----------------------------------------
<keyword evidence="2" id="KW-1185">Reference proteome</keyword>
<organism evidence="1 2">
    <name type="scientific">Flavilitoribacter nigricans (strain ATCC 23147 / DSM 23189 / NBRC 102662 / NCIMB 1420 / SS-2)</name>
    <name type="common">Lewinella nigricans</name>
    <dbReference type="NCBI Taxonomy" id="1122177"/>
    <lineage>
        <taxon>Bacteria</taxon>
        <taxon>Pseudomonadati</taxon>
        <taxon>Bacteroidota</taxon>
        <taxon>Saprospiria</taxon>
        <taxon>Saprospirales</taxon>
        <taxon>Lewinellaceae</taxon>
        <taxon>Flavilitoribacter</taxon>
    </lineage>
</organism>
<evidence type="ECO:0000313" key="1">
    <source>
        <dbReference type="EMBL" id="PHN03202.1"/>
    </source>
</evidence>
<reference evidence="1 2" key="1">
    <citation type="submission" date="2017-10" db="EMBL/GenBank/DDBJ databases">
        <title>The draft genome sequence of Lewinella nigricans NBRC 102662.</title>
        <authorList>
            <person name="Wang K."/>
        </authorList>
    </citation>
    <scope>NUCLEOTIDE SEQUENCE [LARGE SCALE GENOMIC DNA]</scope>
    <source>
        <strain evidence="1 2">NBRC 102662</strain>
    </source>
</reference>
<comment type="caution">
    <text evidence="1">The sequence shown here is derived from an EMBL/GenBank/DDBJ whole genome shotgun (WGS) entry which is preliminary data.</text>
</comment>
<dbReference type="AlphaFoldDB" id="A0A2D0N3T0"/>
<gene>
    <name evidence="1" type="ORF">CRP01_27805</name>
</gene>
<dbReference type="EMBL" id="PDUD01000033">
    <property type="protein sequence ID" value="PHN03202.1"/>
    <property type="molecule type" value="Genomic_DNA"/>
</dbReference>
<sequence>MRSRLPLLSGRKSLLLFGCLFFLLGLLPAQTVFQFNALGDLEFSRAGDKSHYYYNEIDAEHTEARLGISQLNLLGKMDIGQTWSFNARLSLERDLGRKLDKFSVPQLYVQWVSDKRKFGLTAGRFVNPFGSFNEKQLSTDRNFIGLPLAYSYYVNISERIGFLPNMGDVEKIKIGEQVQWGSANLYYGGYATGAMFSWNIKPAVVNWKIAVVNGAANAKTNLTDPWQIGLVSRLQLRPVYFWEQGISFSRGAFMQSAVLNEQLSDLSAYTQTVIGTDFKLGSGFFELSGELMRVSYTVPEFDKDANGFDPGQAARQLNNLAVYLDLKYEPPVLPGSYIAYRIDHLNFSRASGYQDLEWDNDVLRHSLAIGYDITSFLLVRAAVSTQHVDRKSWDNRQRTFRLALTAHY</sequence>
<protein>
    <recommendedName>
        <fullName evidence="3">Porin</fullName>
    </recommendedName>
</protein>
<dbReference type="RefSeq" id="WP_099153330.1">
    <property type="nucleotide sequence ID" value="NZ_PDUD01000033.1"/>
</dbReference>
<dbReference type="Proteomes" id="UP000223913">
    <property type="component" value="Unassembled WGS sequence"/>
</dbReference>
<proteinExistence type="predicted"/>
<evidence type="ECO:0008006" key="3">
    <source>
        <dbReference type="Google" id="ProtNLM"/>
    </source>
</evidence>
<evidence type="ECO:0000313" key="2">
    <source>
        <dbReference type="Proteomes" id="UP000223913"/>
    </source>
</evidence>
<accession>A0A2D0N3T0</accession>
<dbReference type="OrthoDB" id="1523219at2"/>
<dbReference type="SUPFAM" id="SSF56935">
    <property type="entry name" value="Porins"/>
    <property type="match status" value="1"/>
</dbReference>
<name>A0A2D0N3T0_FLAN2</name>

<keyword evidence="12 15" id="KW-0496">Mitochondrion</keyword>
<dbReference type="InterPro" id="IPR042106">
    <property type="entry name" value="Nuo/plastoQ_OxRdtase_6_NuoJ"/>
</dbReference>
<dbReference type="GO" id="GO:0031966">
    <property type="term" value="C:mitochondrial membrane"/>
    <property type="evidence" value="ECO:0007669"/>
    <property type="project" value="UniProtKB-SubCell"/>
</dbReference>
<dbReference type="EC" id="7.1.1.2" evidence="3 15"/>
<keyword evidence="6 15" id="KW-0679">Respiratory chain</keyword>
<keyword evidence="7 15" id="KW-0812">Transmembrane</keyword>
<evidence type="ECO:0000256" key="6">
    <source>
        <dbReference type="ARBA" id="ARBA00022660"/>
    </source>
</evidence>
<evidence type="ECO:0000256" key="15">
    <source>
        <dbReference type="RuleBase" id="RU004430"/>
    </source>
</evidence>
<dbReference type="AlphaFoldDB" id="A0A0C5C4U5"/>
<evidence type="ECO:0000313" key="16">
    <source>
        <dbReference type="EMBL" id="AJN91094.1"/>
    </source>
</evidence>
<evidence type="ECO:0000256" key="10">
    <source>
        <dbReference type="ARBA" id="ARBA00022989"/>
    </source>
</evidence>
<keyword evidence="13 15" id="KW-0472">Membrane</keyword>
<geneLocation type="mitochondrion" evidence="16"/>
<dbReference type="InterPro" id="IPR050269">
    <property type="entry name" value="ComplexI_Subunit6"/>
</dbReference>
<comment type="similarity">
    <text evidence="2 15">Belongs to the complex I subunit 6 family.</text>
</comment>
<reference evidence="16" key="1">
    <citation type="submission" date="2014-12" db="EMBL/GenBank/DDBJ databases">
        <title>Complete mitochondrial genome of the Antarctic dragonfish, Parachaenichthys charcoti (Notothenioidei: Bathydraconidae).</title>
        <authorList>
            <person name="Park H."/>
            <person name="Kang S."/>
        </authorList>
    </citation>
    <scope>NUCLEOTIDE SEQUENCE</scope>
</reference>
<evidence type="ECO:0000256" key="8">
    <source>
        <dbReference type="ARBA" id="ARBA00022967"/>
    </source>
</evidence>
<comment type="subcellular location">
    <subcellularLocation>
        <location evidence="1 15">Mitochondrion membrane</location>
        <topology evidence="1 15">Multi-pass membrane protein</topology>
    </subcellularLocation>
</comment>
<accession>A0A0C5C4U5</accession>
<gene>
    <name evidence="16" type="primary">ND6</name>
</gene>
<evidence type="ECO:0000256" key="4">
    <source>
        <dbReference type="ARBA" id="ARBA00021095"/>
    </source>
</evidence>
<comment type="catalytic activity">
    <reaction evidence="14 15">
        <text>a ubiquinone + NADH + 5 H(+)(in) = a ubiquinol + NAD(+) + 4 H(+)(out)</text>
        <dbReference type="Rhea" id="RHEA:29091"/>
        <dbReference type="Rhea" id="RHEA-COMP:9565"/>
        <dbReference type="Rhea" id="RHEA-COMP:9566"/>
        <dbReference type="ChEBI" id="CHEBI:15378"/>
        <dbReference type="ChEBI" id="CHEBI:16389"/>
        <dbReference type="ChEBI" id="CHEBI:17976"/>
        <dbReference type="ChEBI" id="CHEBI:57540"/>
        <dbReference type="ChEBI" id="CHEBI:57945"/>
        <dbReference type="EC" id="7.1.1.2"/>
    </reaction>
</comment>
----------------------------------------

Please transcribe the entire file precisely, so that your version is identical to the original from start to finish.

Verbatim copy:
<keyword evidence="2" id="KW-1185">Reference proteome</keyword>
<organism evidence="1 2">
    <name type="scientific">Flavilitoribacter nigricans (strain ATCC 23147 / DSM 23189 / NBRC 102662 / NCIMB 1420 / SS-2)</name>
    <name type="common">Lewinella nigricans</name>
    <dbReference type="NCBI Taxonomy" id="1122177"/>
    <lineage>
        <taxon>Bacteria</taxon>
        <taxon>Pseudomonadati</taxon>
        <taxon>Bacteroidota</taxon>
        <taxon>Saprospiria</taxon>
        <taxon>Saprospirales</taxon>
        <taxon>Lewinellaceae</taxon>
        <taxon>Flavilitoribacter</taxon>
    </lineage>
</organism>
<evidence type="ECO:0000313" key="1">
    <source>
        <dbReference type="EMBL" id="PHN03202.1"/>
    </source>
</evidence>
<reference evidence="1 2" key="1">
    <citation type="submission" date="2017-10" db="EMBL/GenBank/DDBJ databases">
        <title>The draft genome sequence of Lewinella nigricans NBRC 102662.</title>
        <authorList>
            <person name="Wang K."/>
        </authorList>
    </citation>
    <scope>NUCLEOTIDE SEQUENCE [LARGE SCALE GENOMIC DNA]</scope>
    <source>
        <strain evidence="1 2">NBRC 102662</strain>
    </source>
</reference>
<comment type="caution">
    <text evidence="1">The sequence shown here is derived from an EMBL/GenBank/DDBJ whole genome shotgun (WGS) entry which is preliminary data.</text>
</comment>
<dbReference type="AlphaFoldDB" id="A0A2D0N3T0"/>
<gene>
    <name evidence="1" type="ORF">CRP01_27805</name>
</gene>
<dbReference type="EMBL" id="PDUD01000033">
    <property type="protein sequence ID" value="PHN03202.1"/>
    <property type="molecule type" value="Genomic_DNA"/>
</dbReference>
<sequence>MRSRLPLLSGRKSLLLFGCLFFLLGLLPAQTVFQFNALGDLEFSRAGDKSHYYYNEIDAEHTEARLGISQLNLLGKMDIGQTWSFNARLSLERDLGRKLDKFSVPQLYVQWVSDKRKFGLTAGRFVNPFGSFNEKQLSTDRNFIGLPLAYSYYVNISERIGFLPNMGDVEKIKIGEQVQWGSANLYYGGYATGAMFSWNIKPAVVNWKIAVVNGAANAKTNLTDPWQIGLVSRLQLRPVYFWEQGISFSRGAFMQSAVLNEQLSDLSAYTQTVIGTDFKLGSGFFELSGELMRVSYTVPEFDKDANGFDPGQAARQLNNLAVYLDLKYEPPVLPGSYIAYRIDHLNFSRASGYQDLEWDNDVLRHSLAIGYDITSFLLVRAAVSTQHVDRKSWDNRQRTFRLALTAHY</sequence>
<protein>
    <recommendedName>
        <fullName evidence="3">Porin</fullName>
    </recommendedName>
</protein>
<dbReference type="RefSeq" id="WP_099153330.1">
    <property type="nucleotide sequence ID" value="NZ_PDUD01000033.1"/>
</dbReference>
<dbReference type="Proteomes" id="UP000223913">
    <property type="component" value="Unassembled WGS sequence"/>
</dbReference>
<proteinExistence type="predicted"/>
<evidence type="ECO:0008006" key="3">
    <source>
        <dbReference type="Google" id="ProtNLM"/>
    </source>
</evidence>
<evidence type="ECO:0000313" key="2">
    <source>
        <dbReference type="Proteomes" id="UP000223913"/>
    </source>
</evidence>
<accession>A0A2D0N3T0</accession>
<dbReference type="OrthoDB" id="1523219at2"/>
<dbReference type="SUPFAM" id="SSF56935">
    <property type="entry name" value="Porins"/>
    <property type="match status" value="1"/>
</dbReference>
<name>A0A2D0N3T0_FLAN2</name>

<keyword evidence="12 15" id="KW-0496">Mitochondrion</keyword>
<dbReference type="InterPro" id="IPR042106">
    <property type="entry name" value="Nuo/plastoQ_OxRdtase_6_NuoJ"/>
</dbReference>
<dbReference type="GO" id="GO:0031966">
    <property type="term" value="C:mitochondrial membrane"/>
    <property type="evidence" value="ECO:0007669"/>
    <property type="project" value="UniProtKB-SubCell"/>
</dbReference>
<dbReference type="EC" id="7.1.1.2" evidence="3 15"/>
<keyword evidence="6 15" id="KW-0679">Respiratory chain</keyword>
<keyword evidence="7 15" id="KW-0812">Transmembrane</keyword>
<evidence type="ECO:0000256" key="6">
    <source>
        <dbReference type="ARBA" id="ARBA00022660"/>
    </source>
</evidence>
<evidence type="ECO:0000256" key="15">
    <source>
        <dbReference type="RuleBase" id="RU004430"/>
    </source>
</evidence>
<dbReference type="AlphaFoldDB" id="A0A0C5C4U5"/>
<evidence type="ECO:0000313" key="16">
    <source>
        <dbReference type="EMBL" id="AJN91094.1"/>
    </source>
</evidence>
<evidence type="ECO:0000256" key="10">
    <source>
        <dbReference type="ARBA" id="ARBA00022989"/>
    </source>
</evidence>
<keyword evidence="13 15" id="KW-0472">Membrane</keyword>
<geneLocation type="mitochondrion" evidence="16"/>
<dbReference type="InterPro" id="IPR050269">
    <property type="entry name" value="ComplexI_Subunit6"/>
</dbReference>
<comment type="similarity">
    <text evidence="2 15">Belongs to the complex I subunit 6 family.</text>
</comment>
<reference evidence="16" key="1">
    <citation type="submission" date="2014-12" db="EMBL/GenBank/DDBJ databases">
        <title>Complete mitochondrial genome of the Antarctic dragonfish, Parachaenichthys charcoti (Notothenioidei: Bathydraconidae).</title>
        <authorList>
            <person name="Park H."/>
            <person name="Kang S."/>
        </authorList>
    </citation>
    <scope>NUCLEOTIDE SEQUENCE</scope>
</reference>
<evidence type="ECO:0000256" key="8">
    <source>
        <dbReference type="ARBA" id="ARBA00022967"/>
    </source>
</evidence>
<comment type="subcellular location">
    <subcellularLocation>
        <location evidence="1 15">Mitochondrion membrane</location>
        <topology evidence="1 15">Multi-pass membrane protein</topology>
    </subcellularLocation>
</comment>
<accession>A0A0C5C4U5</accession>
<gene>
    <name evidence="16" type="primary">ND6</name>
</gene>
<evidence type="ECO:0000256" key="4">
    <source>
        <dbReference type="ARBA" id="ARBA00021095"/>
    </source>
</evidence>
<comment type="catalytic activity">
    <reaction evidence="14 15">
        <text>a ubiquinone + NADH + 5 H(+)(in) = a ubiquinol + NAD(+) + 4 H(+)(out)</text>
        <dbReference type="Rhea" id="RHEA:29091"/>
        <dbReference type="Rhea" id="RHEA-COMP:9565"/>
        <dbReference type="Rhea" id="RHEA-COMP:9566"/>
        <dbReference type="ChEBI" id="CHEBI:15378"/>
        <dbReference type="ChEBI" id="CHEBI:16389"/>
        <dbReference type="ChEBI" id="CHEBI:17976"/>
        <dbReference type="ChEBI" id="CHEBI:57540"/>
        <dbReference type="ChEBI" id="CHEBI:57945"/>
        <dbReference type="EC" id="7.1.1.2"/>
    </reaction>
</comment>